Bush commutes sentence of border guards

Rick Moran
It's not a pardon and it won't expunge the record and get their jobs back but the action of President Bush in commuting the sentences of two border guards convicted of shooting a drug runner will please many people:

On his last full day in office, President Bush commuted the controversial sentences of two former Border Patrol agents convicted of shooting a Mexican drug runner in 2005. 

The imprisonment of Ignacio Ramos and Jose Alonso Compean had sparked outcry from critics who said the men were just doing their jobs and were punished too harshly. They had been sentenced to 11- and 12-year sentences, respectively. 

Their sentences will now expire on March 20 of this year. 

Ramos and Compean were sentenced in connection with the shooting of Osvaldo Aldrete Davila, who was shot in the buttocks while trying to flee along the Texas border. He admitted smuggling several hundred pounds of marijuana on the day he was shot and pleaded guilty last year to drug charges related to two other smuggling attempts. 

Nearly the entire congressional delegation from Texas and other lawmakers from both sides of the political aisle pleaded with Bush to grant them clemency.

The border agents argued during their trials that they believed Davila was armed and that they shot him in self defense. The prosecutor in the case said there was no evidence linking the smuggler to the van that contained the marijuana. The prosecutor also said the border agents didn't report the shooting and tampered with evidence by picking up several spent shell casings. 

The agents were fired after their convictions on several charges, including assault with a dangerous weapon and with serious bodily injury, violation of civil rights and obstruction of justice. All their convictions, except obstruction of justice, were upheld on appeal.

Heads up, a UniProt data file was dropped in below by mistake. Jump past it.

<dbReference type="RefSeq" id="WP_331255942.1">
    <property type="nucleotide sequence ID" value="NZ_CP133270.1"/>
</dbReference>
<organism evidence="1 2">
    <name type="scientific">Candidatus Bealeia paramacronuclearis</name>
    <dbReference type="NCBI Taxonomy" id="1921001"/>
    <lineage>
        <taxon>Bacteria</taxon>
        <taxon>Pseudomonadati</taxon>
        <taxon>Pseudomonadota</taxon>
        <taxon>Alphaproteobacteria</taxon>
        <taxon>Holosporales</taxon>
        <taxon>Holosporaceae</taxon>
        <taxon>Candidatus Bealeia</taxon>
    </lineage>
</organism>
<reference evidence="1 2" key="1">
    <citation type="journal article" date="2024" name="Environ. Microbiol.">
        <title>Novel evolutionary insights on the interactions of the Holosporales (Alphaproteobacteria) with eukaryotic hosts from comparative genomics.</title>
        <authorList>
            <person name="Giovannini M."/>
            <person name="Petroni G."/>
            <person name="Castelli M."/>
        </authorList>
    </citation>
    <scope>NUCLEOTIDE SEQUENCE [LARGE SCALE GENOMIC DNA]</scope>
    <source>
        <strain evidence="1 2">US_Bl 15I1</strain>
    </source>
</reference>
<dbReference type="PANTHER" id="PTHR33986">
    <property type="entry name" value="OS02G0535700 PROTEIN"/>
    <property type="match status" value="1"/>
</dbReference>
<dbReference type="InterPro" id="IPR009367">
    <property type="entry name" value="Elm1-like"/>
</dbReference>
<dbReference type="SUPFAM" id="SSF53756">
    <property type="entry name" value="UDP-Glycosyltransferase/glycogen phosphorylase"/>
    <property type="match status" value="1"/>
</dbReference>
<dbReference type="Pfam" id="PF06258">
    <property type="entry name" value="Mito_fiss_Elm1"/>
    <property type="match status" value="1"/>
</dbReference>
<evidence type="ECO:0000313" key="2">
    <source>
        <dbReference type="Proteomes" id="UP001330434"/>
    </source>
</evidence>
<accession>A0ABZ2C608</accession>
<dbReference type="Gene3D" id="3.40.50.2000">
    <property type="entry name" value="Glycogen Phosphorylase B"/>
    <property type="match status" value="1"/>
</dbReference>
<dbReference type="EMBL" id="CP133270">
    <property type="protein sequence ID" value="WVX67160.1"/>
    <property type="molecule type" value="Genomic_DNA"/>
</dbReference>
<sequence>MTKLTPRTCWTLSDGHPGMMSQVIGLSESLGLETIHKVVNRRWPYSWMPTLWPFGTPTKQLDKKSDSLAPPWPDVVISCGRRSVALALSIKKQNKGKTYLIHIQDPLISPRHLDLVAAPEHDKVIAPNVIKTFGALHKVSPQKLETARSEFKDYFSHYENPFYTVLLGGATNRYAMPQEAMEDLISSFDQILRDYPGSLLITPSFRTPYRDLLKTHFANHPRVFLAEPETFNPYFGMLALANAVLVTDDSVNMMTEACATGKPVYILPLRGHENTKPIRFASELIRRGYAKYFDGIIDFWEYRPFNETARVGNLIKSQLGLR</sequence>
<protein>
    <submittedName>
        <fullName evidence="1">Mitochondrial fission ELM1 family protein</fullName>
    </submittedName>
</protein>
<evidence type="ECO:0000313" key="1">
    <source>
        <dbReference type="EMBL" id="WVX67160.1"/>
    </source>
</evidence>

Granting clemency was about the best that Bush could do under the circumstances. The fact that the drug runner was convicted last year of drug crimes gives the lie to the prosecutor's contention that the man who was shot was innocent. But almost all observers thought the sentences were too harsh given the circumstances and the record of the two men.

Virtually the entire Texas delegation - both Democrats and Republican - pushed for this commutation so it is likely we will hear very little about it from the other side.

 



It's not a pardon and it won't expunge the record and get their jobs back but the action of President Bush in commuting the sentences of two border guards convicted of shooting a drug runner will please many people:

On his last full day in office, President Bush commuted the controversial sentences of two former Border Patrol agents convicted of shooting a Mexican drug runner in 2005. 

The imprisonment of Ignacio Ramos and Jose Alonso Compean had sparked outcry from critics who said the men were just doing their jobs and were punished too harshly. They had been sentenced to 11- and 12-year sentences, respectively. 

Their sentences will now expire on March 20 of this year. 

Ramos and Compean were sentenced in connection with the shooting of Osvaldo Aldrete Davila, who was shot in the buttocks while trying to flee along the Texas border. He admitted smuggling several hundred pounds of marijuana on the day he was shot and pleaded guilty last year to drug charges related to two other smuggling attempts. 

Nearly the entire congressional delegation from Texas and other lawmakers from both sides of the political aisle pleaded with Bush to grant them clemency.

The border agents argued during their trials that they believed Davila was armed and that they shot him in self defense. The prosecutor in the case said there was no evidence linking the smuggler to the van that contained the marijuana. The prosecutor also said the border agents didn't report the shooting and tampered with evidence by picking up several spent shell casings. 

The agents were fired after their convictions on several charges, including assault with a dangerous weapon and with serious bodily injury, violation of civil rights and obstruction of justice. All their convictions, except obstruction of justice, were upheld on appeal.

Granting clemency was about the best that Bush could do under the circumstances. The fact that the drug runner was convicted last year of drug crimes gives the lie to the prosecutor's contention that the man who was shot was innocent. But almost all observers thought the sentences were too harsh given the circumstances and the record of the two men.

Virtually the entire Texas delegation - both Democrats and Republican - pushed for this commutation so it is likely we will hear very little about it from the other side.